Henry raises £250 for Guide Dogs Walking 70+ Miles

Sixth Form Student, Henry, recently walked more than 70 miles from Reading to London to raise money for Patterson House Charity, Guide Dogs for the Blind. Read his amazing story…


We had been talking about the Guide Dogs charity that day at school and I had seen the big cheque outside the House Office and thought I’d do something to raise funds. That evening, while I was having a WhatsApp conversation with my brother, George, I decided that I was going to walk to his flat and back one weekend, as a fundraiser. It’s more than 70 miles there and back. I thought it would be easy though I was aware it would take a long time. On a few occasions I’d walked more than ten miles and not found that difficult. My family were impressed with my ambition. The staff in the House Office said “that’s a long way”.

I didn’t plan a route, I just put the start and end points into Google Maps which gave a route along the A4, predicted to take 12 hours without stops. A friend offered to sponsor me a pound for every pub I walked past.

I set off at six o’clock in the morning, with my bag on my back and I got to my first pub at ten to seven. I was taking pictures and posting them on a family WhatsApp group.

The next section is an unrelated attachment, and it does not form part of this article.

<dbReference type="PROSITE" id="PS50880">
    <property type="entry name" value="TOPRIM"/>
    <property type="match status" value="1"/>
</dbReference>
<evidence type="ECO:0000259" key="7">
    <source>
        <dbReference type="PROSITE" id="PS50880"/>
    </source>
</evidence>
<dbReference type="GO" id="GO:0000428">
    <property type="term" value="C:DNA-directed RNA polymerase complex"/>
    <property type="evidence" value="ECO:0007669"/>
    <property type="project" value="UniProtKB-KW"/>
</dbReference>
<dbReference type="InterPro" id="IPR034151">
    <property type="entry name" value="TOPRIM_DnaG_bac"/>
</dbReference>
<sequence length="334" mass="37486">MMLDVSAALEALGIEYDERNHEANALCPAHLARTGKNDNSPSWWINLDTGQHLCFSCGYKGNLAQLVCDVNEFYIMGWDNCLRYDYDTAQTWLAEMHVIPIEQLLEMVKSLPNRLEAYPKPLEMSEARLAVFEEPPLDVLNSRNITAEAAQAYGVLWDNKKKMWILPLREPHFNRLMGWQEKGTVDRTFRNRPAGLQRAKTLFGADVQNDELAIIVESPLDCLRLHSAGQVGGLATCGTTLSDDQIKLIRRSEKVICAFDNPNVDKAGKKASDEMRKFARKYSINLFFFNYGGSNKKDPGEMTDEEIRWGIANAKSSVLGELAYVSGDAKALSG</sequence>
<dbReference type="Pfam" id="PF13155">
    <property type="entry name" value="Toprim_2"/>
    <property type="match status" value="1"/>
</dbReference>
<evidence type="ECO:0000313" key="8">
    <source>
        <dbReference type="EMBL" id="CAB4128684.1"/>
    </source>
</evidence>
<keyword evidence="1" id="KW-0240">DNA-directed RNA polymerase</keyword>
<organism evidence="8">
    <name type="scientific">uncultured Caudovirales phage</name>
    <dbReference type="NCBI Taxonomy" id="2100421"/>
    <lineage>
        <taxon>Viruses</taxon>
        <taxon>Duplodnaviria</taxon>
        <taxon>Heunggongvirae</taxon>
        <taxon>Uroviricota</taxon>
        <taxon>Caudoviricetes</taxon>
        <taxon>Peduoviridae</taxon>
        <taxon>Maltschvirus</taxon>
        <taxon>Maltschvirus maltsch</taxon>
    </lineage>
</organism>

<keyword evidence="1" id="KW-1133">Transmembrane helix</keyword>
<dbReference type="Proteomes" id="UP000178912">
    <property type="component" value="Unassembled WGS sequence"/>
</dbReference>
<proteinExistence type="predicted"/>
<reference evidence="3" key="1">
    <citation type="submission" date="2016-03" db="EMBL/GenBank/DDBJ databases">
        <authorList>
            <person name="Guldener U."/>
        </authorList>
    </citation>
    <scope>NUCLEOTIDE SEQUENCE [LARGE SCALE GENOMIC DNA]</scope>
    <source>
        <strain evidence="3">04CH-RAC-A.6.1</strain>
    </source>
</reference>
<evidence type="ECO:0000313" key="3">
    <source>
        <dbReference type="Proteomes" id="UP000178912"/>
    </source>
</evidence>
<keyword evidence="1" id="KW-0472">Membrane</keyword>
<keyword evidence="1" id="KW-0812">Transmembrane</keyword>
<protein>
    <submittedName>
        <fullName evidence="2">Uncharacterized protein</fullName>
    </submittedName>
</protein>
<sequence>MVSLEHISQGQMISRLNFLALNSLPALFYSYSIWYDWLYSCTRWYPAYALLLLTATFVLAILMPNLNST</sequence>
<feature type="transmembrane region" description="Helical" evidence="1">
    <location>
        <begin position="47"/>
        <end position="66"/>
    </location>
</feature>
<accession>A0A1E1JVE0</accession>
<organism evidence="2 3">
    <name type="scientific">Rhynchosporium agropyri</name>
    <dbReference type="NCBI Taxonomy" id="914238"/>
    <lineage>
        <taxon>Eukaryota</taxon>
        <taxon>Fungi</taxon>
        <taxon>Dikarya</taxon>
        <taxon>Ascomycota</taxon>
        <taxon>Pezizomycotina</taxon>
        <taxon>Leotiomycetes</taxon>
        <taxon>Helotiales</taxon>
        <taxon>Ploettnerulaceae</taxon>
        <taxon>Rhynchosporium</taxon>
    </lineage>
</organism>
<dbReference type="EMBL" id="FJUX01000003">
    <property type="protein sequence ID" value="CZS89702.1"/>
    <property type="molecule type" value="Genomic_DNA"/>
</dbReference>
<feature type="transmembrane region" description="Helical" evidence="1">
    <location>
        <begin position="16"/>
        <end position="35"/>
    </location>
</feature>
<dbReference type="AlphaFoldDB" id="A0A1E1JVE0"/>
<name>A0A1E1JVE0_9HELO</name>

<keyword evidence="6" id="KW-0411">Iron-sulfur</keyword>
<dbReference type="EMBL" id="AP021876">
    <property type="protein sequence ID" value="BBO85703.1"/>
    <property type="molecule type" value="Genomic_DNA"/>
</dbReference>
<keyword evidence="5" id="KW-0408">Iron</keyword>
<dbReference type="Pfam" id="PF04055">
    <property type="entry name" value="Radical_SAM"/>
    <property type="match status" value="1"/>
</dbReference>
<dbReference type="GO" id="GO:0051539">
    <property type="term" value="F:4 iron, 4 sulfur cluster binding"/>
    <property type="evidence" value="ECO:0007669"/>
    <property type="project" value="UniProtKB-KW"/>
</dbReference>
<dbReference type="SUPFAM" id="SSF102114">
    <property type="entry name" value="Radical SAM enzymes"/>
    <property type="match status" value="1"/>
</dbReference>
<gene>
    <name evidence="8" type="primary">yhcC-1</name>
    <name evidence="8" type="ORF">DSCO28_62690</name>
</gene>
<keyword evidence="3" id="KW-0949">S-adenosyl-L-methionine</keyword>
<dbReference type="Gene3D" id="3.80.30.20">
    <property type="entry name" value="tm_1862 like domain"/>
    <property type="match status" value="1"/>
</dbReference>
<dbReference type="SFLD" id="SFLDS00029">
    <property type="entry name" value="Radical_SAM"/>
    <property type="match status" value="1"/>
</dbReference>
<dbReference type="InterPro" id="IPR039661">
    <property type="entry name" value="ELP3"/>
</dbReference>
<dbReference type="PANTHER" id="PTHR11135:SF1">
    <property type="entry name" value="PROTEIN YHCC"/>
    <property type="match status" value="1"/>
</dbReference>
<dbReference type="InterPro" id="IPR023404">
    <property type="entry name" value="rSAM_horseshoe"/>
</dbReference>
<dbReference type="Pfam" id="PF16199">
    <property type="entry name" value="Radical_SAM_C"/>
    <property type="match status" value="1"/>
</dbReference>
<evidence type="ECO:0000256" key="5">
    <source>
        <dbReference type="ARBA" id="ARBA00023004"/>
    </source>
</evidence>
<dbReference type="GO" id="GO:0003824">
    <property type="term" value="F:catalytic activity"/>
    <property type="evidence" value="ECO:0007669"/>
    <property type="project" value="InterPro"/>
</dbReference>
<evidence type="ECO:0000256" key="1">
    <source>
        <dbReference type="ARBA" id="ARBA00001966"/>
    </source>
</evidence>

For a while my back hurt. About a third of the way through I stopped on a bench outside The Jolly Gardener, changed my socks and ate some snacks. My back felt better after that.

I found it quite weird to walk, surrounded by buildings, then through fields for ages, then buildings again. When I got to Windsor I thought, “I’ve just walked to Windsor!” and I realised I was walking a long way.

Later my left foot became really painful. I tried to rearrange my shoe but it didn’t work. Then the other foot started to hurt. It wasn’t blisters, the pain was in the soles of my feet, like stepping on an upturned mains plug, barefoot in the dark.

I remember walking alongside Heathrow for a really long time. I called George and we were on the phone for ages. I said “not gonna lie mate, my feet really hurt”.

I was supposed to get to meet my brother at the end of the A4. But I was walking so slowly that he’d walked further towards me than planned. I cried with relief when he appeared. He carried my bag from there which helped, and my feet hurt less for a bit. 

Climbing the stairs to George’s up to his flat, I almost fell down, just from the weakness in my legs. He cooked me a stew and I had just enough energy to eat it slowly. I told my family on WhatsApp, “walking back won’t be possible. I arrived 4 and a half hours later than planned because my feet started hurting”

The next morning, I was pleased I’d managed to keep going rather than get a tube or taxi. It was worth it. I was glad I’d made it the whole way. When I added up my sponsorship money, I’d raised almost £250. 

I feel like I could have walked both ways if my feet hadn’t hurt so much. I would have had the energy I think. So that’s my next challenge, there and back. But I need some good boots.

Henry, (12P4)